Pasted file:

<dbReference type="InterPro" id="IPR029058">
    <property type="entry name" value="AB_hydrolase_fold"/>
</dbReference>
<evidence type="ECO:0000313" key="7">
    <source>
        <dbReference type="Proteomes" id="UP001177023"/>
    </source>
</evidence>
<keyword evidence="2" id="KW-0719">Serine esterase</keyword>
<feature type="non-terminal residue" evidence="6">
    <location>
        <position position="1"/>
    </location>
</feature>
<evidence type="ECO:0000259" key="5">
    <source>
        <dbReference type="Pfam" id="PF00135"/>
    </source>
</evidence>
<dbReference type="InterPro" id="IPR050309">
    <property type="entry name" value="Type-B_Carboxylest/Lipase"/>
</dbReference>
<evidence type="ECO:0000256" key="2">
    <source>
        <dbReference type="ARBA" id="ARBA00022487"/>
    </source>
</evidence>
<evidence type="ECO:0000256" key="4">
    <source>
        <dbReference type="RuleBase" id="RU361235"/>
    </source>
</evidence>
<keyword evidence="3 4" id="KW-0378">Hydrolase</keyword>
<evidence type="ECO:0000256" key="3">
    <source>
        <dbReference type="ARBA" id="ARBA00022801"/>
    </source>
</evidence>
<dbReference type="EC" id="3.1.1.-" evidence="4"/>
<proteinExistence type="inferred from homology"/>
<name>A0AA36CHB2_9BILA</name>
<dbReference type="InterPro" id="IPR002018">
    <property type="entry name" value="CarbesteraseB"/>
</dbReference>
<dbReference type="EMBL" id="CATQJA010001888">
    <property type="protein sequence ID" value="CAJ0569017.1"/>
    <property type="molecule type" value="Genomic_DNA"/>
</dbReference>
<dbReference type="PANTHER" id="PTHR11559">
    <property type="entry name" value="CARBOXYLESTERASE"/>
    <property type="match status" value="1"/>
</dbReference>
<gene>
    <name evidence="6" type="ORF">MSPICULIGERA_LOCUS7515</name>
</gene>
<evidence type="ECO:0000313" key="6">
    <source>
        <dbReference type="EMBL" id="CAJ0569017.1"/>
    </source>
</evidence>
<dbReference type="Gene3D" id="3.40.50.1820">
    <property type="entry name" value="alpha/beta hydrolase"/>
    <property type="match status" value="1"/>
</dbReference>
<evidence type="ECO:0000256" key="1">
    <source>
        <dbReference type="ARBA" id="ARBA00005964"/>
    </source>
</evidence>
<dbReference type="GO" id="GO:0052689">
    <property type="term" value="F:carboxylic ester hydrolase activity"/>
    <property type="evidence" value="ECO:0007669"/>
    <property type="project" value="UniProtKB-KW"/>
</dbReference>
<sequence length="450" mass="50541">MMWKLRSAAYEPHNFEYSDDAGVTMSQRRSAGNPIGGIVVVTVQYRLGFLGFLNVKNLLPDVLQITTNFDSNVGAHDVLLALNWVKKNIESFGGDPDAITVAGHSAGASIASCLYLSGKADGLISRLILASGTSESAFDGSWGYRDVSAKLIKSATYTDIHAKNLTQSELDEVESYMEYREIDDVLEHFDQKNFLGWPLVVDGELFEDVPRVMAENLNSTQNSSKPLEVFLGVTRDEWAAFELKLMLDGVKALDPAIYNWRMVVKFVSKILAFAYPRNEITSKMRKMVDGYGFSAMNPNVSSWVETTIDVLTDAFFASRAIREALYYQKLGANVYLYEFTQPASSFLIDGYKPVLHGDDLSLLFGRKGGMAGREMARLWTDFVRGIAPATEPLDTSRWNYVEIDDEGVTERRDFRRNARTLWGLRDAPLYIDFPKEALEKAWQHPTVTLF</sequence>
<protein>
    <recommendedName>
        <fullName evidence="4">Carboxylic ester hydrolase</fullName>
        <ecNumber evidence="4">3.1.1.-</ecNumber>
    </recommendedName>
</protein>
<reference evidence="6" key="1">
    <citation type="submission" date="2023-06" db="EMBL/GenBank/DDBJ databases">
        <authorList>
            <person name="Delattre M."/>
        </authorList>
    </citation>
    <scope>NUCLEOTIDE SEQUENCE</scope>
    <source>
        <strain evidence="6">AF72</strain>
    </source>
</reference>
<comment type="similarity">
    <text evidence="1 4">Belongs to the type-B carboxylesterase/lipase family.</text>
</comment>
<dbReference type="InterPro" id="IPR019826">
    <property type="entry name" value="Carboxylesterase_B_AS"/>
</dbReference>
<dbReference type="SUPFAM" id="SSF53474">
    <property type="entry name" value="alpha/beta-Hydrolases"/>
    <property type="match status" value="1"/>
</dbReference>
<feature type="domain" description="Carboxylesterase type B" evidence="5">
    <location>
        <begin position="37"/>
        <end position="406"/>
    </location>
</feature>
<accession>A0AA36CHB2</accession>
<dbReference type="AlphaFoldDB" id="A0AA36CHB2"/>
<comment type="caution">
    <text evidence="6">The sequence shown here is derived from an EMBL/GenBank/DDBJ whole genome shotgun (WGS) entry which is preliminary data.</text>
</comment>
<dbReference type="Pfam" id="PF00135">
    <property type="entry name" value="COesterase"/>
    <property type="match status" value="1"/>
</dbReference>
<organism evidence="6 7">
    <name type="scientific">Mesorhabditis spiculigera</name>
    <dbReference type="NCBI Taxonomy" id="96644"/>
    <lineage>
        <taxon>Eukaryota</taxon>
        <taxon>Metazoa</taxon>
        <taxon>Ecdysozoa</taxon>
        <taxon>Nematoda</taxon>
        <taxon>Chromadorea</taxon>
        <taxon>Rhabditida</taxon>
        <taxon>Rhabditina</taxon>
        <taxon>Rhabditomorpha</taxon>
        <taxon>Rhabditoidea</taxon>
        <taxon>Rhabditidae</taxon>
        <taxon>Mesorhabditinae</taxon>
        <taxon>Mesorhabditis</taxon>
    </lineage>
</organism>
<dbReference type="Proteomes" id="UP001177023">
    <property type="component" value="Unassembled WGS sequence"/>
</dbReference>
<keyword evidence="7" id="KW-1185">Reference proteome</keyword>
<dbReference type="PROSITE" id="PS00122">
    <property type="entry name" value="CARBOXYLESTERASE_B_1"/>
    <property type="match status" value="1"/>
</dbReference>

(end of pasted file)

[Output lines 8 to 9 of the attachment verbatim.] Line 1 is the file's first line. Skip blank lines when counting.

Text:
</evidence>
<keyword evidence="2" id="KW-0719">Serine esterase</keyword>